SEC Allows Multimanager Exemptions Again


Order Permits Exemptive Order for Manager of Managers

By John M. Baker, Esq.

July 6, 2001 – The Securities and Exchange Commission today published in the Federal Register an order granting a manager of managers exemptive order and denying a request for a hearing. Release No. IC-25055, 66 Fed. Reg. 35676 (June 29, 2001).

In “manager of managers” or “multimanager” arrangements, a single investment adviser to a mutual fund complex selects and retains subadvisers to the various funds in the complex. The investment adviser treats the subadvisers in a capacity similar to that of individual portfolio managers, and it can enter into and materially amend subadvisory agreements without shareholder approval. The SEC originally approved a multimanager arrangement in an exemptive order granted to Frank Russell Investment Company in 1995. Since then the SEC staff, using its delegated authority to approve exemptive orders presenting no significant issues that have not been previously settled by the Commission, has issued nearly 70 other manager of managers exemptive orders. In the absence of SEC exemptive relief, each new or materially amended subadvisory agreement would require a special meeting and vote of shareholders.

Earlier this year, Fund Democracy, LLC (supported by Institutional Shareholder Services) submitted a hearing request in opposition to a manager of managers exemptive order application filed by Hillview Investment Trust II. Fund Democracy argued that the SEC staff has exceeded its authority in issuing the exemptive orders, that a fund with only one subadviser should not be entitled to the exemptive relief, and that the conditions to the proposed exemptive order were inadequate. The Commission rejected these arguments, concluding that they had been resolved in the original order to Frank Russell. In light of the SEC’s determination that no hearing was necessary, it did not reach the issue whether Fund Democracy or Institutional Shareholder Services is an “interested person” entitled to request a hearing.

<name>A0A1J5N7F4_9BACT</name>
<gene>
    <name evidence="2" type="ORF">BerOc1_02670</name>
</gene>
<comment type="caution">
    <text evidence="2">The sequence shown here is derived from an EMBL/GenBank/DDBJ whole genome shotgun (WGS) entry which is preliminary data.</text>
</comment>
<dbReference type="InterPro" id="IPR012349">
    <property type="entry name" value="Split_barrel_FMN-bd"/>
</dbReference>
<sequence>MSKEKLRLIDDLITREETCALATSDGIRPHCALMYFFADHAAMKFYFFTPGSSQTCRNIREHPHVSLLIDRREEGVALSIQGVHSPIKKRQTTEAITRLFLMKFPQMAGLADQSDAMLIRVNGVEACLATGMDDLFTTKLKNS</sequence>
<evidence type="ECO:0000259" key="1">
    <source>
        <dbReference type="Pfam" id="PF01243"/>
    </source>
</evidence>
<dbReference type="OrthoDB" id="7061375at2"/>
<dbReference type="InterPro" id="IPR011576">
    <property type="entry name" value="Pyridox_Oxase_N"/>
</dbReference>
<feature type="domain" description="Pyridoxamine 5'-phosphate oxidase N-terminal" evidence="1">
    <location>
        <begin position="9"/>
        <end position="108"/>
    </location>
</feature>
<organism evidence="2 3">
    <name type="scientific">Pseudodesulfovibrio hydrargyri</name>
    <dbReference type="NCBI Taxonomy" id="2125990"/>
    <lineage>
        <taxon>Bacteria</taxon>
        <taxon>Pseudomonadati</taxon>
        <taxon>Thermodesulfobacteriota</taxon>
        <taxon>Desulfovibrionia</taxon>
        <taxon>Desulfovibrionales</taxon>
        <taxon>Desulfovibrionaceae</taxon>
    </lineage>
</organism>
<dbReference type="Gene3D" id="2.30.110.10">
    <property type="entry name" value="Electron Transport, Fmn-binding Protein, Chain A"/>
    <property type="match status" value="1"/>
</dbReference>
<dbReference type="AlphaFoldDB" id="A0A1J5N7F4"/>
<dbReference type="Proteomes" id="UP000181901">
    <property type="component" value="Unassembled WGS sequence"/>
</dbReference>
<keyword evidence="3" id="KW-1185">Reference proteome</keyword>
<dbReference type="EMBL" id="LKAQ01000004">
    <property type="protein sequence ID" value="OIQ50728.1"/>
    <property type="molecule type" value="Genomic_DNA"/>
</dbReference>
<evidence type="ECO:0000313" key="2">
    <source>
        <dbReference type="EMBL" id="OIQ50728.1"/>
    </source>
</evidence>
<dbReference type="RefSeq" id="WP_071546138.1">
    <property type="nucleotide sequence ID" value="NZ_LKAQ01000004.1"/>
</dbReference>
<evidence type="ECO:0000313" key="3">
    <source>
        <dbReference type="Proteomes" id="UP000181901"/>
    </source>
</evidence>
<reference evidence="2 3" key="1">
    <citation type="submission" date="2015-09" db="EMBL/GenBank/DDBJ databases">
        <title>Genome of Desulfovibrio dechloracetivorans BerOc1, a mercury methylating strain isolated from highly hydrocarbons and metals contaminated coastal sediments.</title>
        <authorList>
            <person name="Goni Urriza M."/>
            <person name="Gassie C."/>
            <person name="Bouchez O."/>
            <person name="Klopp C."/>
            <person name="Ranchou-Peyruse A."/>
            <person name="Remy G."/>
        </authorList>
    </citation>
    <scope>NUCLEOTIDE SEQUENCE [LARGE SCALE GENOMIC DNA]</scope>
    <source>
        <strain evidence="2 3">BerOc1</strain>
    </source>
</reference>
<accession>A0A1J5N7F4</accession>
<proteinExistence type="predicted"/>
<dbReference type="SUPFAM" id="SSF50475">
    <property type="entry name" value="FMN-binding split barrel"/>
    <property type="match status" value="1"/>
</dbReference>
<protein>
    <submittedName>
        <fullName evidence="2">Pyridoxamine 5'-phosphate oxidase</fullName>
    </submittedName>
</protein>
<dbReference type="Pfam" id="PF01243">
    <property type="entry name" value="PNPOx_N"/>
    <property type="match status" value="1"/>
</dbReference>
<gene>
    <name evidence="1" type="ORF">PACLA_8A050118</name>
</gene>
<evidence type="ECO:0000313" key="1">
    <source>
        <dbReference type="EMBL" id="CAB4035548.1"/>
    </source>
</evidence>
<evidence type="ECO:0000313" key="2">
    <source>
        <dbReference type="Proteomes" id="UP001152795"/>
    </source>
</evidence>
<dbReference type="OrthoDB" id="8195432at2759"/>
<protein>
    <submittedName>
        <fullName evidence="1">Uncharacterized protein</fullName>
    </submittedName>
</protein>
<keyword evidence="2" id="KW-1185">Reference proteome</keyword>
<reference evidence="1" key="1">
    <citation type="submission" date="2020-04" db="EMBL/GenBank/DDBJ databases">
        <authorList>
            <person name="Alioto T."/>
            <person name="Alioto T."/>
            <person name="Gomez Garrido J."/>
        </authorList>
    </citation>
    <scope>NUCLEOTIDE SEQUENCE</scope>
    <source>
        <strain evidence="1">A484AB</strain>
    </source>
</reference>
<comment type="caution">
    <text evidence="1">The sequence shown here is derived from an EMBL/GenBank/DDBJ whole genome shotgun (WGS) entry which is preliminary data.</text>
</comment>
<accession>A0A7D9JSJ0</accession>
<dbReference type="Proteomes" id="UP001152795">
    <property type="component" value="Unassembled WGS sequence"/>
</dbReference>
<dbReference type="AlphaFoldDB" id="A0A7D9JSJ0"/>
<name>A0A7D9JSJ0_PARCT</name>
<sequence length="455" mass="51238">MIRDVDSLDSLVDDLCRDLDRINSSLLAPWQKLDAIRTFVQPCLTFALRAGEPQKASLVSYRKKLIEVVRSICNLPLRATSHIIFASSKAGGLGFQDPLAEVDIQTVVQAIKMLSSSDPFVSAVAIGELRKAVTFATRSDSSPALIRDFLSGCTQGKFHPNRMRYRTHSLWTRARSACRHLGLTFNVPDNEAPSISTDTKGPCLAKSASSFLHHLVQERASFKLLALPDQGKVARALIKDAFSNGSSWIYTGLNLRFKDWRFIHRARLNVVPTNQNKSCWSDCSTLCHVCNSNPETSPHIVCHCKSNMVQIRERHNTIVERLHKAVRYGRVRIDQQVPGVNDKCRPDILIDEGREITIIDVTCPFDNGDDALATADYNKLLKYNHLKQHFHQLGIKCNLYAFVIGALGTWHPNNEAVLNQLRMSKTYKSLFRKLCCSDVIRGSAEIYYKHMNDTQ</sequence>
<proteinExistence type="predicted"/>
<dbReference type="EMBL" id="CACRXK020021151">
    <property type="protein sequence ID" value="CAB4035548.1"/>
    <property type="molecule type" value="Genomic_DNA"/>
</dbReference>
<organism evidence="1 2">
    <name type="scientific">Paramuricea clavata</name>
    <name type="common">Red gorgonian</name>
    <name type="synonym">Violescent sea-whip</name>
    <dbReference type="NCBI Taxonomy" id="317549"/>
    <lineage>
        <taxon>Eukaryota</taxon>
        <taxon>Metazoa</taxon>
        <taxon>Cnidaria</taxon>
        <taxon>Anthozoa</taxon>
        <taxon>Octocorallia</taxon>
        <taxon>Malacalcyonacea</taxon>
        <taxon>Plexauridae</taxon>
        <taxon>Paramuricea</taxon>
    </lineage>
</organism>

Mercer Bullard of Fund Democracy says that Fund Democracy will definitely appeal under section 43 of the 1940 Act, which provides that a party aggrieved by an SEC order may obtain a review of the order in a U.S. Court of Appeals, on the theory that the hearing request denial did not meet the “appropriate in the public interest” standard of 1940 Act Rule 0-5. Section 43 provides that the aggrieved party’s petition must be filed within 60 days after the entry of the SEC order and that the commencement of the proceeding will not operate as a stay of the SEC order unless the court specifically so orders.

Federal Register documents are available online (search for “page 35676”) at

Documents related to Fund Democracy’s hearing request are available on Fund Democracy’s web site (scroll down to “Multimanager Funds and Your Voting Rights”) at

Copyright 2001, John M. Baker, Esq., Stradley, Ronon, Stevens & Young, LLP, 1220 19th Street, N.W., Suite 700, Washington, DC 20036 – (202) 822-9611- Fax (202) 822-0140 This article was originally posted to the FundLaw List, To subscribe to FundLaw, send a blank e-mail to

Nothing herein is intended as legal or financial advice. The law is different in different jurisdictions, and the facts of a particular matter can change the application of the law. Please consult an attorney or your financial advisor before acting upon the information contained in this article.



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Mark Astarita is a nationally recognized securities attorney, who represents investors, financial professionals and firms in securities litigation, arbitration and regulatory matters, including SEC and FINRA investigations and enforcement proceedings.

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